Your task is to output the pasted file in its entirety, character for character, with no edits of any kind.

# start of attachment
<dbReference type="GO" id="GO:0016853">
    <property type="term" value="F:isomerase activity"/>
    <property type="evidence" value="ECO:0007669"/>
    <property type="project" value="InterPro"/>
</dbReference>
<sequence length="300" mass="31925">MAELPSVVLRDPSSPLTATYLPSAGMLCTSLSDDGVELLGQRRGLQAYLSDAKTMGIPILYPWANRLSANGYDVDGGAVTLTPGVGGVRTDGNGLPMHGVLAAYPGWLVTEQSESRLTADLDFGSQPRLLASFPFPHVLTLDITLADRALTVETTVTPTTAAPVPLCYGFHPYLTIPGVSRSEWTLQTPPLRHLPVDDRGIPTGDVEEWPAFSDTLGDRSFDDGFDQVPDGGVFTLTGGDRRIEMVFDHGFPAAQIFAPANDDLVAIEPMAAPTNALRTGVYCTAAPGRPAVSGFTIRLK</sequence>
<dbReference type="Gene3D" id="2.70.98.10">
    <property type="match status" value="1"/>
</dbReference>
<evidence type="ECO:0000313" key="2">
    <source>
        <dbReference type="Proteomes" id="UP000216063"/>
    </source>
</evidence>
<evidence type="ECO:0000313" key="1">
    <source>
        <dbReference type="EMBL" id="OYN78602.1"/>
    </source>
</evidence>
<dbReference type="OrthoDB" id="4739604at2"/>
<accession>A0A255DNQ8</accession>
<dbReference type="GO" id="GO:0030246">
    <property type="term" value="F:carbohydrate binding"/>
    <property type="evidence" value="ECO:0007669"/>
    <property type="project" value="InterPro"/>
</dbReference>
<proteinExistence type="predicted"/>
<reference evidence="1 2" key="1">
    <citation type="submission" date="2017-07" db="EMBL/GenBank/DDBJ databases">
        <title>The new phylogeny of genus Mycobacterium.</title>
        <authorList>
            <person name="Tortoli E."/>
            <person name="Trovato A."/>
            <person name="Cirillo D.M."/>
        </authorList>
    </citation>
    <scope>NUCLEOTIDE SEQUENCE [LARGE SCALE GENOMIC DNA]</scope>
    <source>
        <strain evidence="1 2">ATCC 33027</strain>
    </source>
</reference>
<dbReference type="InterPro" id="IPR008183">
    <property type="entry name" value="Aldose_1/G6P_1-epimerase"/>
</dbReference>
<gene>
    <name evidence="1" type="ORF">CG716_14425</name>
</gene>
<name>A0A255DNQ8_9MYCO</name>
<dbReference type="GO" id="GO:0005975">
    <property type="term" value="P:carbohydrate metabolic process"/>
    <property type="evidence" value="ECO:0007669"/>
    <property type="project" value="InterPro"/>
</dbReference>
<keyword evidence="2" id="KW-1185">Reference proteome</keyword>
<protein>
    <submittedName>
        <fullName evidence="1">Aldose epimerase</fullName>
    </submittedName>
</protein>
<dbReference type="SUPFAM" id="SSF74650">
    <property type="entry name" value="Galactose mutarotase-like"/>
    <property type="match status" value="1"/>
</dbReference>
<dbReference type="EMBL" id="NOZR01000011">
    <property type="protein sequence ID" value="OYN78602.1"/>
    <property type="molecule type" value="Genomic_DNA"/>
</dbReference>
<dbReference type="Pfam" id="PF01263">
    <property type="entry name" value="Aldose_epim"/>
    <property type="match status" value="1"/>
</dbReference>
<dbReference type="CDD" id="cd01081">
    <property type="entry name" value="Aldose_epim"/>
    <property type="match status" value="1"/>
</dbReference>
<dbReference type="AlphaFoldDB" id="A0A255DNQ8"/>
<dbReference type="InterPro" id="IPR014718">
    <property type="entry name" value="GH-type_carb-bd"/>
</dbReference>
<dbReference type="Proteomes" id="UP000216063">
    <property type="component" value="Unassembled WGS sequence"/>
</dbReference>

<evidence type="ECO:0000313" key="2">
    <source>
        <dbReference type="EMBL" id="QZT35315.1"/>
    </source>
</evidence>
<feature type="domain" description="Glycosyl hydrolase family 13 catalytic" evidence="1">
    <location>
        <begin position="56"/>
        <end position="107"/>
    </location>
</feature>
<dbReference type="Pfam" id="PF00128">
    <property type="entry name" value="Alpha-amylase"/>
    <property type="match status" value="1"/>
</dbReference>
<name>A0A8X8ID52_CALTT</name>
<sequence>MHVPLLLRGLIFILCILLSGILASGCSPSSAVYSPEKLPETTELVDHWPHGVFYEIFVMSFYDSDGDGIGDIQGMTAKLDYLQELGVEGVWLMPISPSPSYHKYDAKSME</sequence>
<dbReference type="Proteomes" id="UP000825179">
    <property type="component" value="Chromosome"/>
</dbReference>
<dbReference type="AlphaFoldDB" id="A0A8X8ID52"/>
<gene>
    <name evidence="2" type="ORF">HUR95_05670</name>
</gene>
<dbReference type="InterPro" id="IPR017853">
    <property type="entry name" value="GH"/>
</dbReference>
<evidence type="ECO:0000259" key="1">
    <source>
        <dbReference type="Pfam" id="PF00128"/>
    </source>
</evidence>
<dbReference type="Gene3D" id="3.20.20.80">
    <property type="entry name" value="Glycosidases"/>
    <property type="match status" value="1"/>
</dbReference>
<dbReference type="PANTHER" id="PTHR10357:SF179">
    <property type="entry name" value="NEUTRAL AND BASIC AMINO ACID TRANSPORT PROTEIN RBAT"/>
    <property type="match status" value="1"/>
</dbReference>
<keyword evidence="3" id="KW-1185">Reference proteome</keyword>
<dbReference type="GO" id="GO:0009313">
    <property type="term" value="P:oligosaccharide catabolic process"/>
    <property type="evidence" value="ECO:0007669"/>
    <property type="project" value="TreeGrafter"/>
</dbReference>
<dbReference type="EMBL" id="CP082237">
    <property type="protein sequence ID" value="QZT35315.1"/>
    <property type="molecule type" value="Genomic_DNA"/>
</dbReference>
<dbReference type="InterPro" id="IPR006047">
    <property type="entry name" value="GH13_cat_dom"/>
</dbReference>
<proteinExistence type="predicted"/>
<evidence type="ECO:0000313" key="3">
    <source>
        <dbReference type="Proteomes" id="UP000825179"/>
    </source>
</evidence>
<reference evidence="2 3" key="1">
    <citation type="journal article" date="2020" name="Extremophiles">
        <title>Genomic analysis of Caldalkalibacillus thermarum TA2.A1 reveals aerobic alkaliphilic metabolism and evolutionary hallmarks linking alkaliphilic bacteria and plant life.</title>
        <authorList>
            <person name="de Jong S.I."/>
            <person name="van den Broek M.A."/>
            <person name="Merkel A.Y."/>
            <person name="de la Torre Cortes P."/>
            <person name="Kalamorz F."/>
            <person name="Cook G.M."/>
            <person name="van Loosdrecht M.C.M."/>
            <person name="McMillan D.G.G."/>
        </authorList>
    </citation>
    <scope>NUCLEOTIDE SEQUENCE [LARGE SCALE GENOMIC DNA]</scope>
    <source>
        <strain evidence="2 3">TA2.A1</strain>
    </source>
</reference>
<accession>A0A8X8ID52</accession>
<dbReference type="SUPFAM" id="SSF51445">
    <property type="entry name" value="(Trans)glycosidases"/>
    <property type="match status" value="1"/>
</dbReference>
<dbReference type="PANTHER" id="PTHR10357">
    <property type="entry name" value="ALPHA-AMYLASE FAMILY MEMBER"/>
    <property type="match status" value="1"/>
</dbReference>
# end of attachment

<dbReference type="GO" id="GO:0016853">
    <property type="term" value="F:isomerase activity"/>
    <property type="evidence" value="ECO:0007669"/>
    <property type="project" value="InterPro"/>
</dbReference>
<sequence length="300" mass="31925">MAELPSVVLRDPSSPLTATYLPSAGMLCTSLSDDGVELLGQRRGLQAYLSDAKTMGIPILYPWANRLSANGYDVDGGAVTLTPGVGGVRTDGNGLPMHGVLAAYPGWLVTEQSESRLTADLDFGSQPRLLASFPFPHVLTLDITLADRALTVETTVTPTTAAPVPLCYGFHPYLTIPGVSRSEWTLQTPPLRHLPVDDRGIPTGDVEEWPAFSDTLGDRSFDDGFDQVPDGGVFTLTGGDRRIEMVFDHGFPAAQIFAPANDDLVAIEPMAAPTNALRTGVYCTAAPGRPAVSGFTIRLK</sequence>
<dbReference type="Gene3D" id="2.70.98.10">
    <property type="match status" value="1"/>
</dbReference>
<evidence type="ECO:0000313" key="2">
    <source>
        <dbReference type="Proteomes" id="UP000216063"/>
    </source>
</evidence>
<evidence type="ECO:0000313" key="1">
    <source>
        <dbReference type="EMBL" id="OYN78602.1"/>
    </source>
</evidence>
<dbReference type="OrthoDB" id="4739604at2"/>
<accession>A0A255DNQ8</accession>
<dbReference type="GO" id="GO:0030246">
    <property type="term" value="F:carbohydrate binding"/>
    <property type="evidence" value="ECO:0007669"/>
    <property type="project" value="InterPro"/>
</dbReference>
<proteinExistence type="predicted"/>
<reference evidence="1 2" key="1">
    <citation type="submission" date="2017-07" db="EMBL/GenBank/DDBJ databases">
        <title>The new phylogeny of genus Mycobacterium.</title>
        <authorList>
            <person name="Tortoli E."/>
            <person name="Trovato A."/>
            <person name="Cirillo D.M."/>
        </authorList>
    </citation>
    <scope>NUCLEOTIDE SEQUENCE [LARGE SCALE GENOMIC DNA]</scope>
    <source>
        <strain evidence="1 2">ATCC 33027</strain>
    </source>
</reference>
<dbReference type="InterPro" id="IPR008183">
    <property type="entry name" value="Aldose_1/G6P_1-epimerase"/>
</dbReference>
<gene>
    <name evidence="1" type="ORF">CG716_14425</name>
</gene>
<name>A0A255DNQ8_9MYCO</name>
<dbReference type="GO" id="GO:0005975">
    <property type="term" value="P:carbohydrate metabolic process"/>
    <property type="evidence" value="ECO:0007669"/>
    <property type="project" value="InterPro"/>
</dbReference>
<keyword evidence="2" id="KW-1185">Reference proteome</keyword>
<protein>
    <submittedName>
        <fullName evidence="1">Aldose epimerase</fullName>
    </submittedName>
</protein>
<dbReference type="SUPFAM" id="SSF74650">
    <property type="entry name" value="Galactose mutarotase-like"/>
    <property type="match status" value="1"/>
</dbReference>
<dbReference type="EMBL" id="NOZR01000011">
    <property type="protein sequence ID" value="OYN78602.1"/>
    <property type="molecule type" value="Genomic_DNA"/>
</dbReference>
<dbReference type="Pfam" id="PF01263">
    <property type="entry name" value="Aldose_epim"/>
    <property type="match status" value="1"/>
</dbReference>
<dbReference type="CDD" id="cd01081">
    <property type="entry name" value="Aldose_epim"/>
    <property type="match status" value="1"/>
</dbReference>
<dbReference type="AlphaFoldDB" id="A0A255DNQ8"/>
<dbReference type="InterPro" id="IPR014718">
    <property type="entry name" value="GH-type_carb-bd"/>
</dbReference>
<dbReference type="Proteomes" id="UP000216063">
    <property type="component" value="Unassembled WGS sequence"/>
</dbReference>

<evidence type="ECO:0000313" key="2">
    <source>
        <dbReference type="EMBL" id="QZT35315.1"/>
    </source>
</evidence>
<feature type="domain" description="Glycosyl hydrolase family 13 catalytic" evidence="1">
    <location>
        <begin position="56"/>
        <end position="107"/>
    </location>
</feature>
<dbReference type="Pfam" id="PF00128">
    <property type="entry name" value="Alpha-amylase"/>
    <property type="match status" value="1"/>
</dbReference>
<name>A0A8X8ID52_CALTT</name>
<sequence>MHVPLLLRGLIFILCILLSGILASGCSPSSAVYSPEKLPETTELVDHWPHGVFYEIFVMSFYDSDGDGIGDIQGMTAKLDYLQELGVEGVWLMPISPSPSYHKYDAKSME</sequence>
<dbReference type="Proteomes" id="UP000825179">
    <property type="component" value="Chromosome"/>
</dbReference>
<dbReference type="AlphaFoldDB" id="A0A8X8ID52"/>
<gene>
    <name evidence="2" type="ORF">HUR95_05670</name>
</gene>
<dbReference type="InterPro" id="IPR017853">
    <property type="entry name" value="GH"/>
</dbReference>
<evidence type="ECO:0000259" key="1">
    <source>
        <dbReference type="Pfam" id="PF00128"/>
    </source>
</evidence>
<dbReference type="Gene3D" id="3.20.20.80">
    <property type="entry name" value="Glycosidases"/>
    <property type="match status" value="1"/>
</dbReference>
<dbReference type="PANTHER" id="PTHR10357:SF179">
    <property type="entry name" value="NEUTRAL AND BASIC AMINO ACID TRANSPORT PROTEIN RBAT"/>
    <property type="match status" value="1"/>
</dbReference>
<keyword evidence="3" id="KW-1185">Reference proteome</keyword>
<dbReference type="GO" id="GO:0009313">
    <property type="term" value="P:oligosaccharide catabolic process"/>
    <property type="evidence" value="ECO:0007669"/>
    <property type="project" value="TreeGrafter"/>
</dbReference>
<dbReference type="EMBL" id="CP082237">
    <property type="protein sequence ID" value="QZT35315.1"/>
    <property type="molecule type" value="Genomic_DNA"/>
</dbReference>
<dbReference type="InterPro" id="IPR006047">
    <property type="entry name" value="GH13_cat_dom"/>
</dbReference>
<proteinExistence type="predicted"/>
<evidence type="ECO:0000313" key="3">
    <source>
        <dbReference type="Proteomes" id="UP000825179"/>
    </source>
</evidence>
<reference evidence="2 3" key="1">
    <citation type="journal article" date="2020" name="Extremophiles">
        <title>Genomic analysis of Caldalkalibacillus thermarum TA2.A1 reveals aerobic alkaliphilic metabolism and evolutionary hallmarks linking alkaliphilic bacteria and plant life.</title>
        <authorList>
            <person name="de Jong S.I."/>
            <person name="van den Broek M.A."/>
            <person name="Merkel A.Y."/>
            <person name="de la Torre Cortes P."/>
            <person name="Kalamorz F."/>
            <person name="Cook G.M."/>
            <person name="van Loosdrecht M.C.M."/>
            <person name="McMillan D.G.G."/>
        </authorList>
    </citation>
    <scope>NUCLEOTIDE SEQUENCE [LARGE SCALE GENOMIC DNA]</scope>
    <source>
        <strain evidence="2 3">TA2.A1</strain>
    </source>
</reference>
<accession>A0A8X8ID52</accession>
<dbReference type="SUPFAM" id="SSF51445">
    <property type="entry name" value="(Trans)glycosidases"/>
    <property type="match status" value="1"/>
</dbReference>
<dbReference type="PANTHER" id="PTHR10357">
    <property type="entry name" value="ALPHA-AMYLASE FAMILY MEMBER"/>
    <property type="match status" value="1"/>
</dbReference>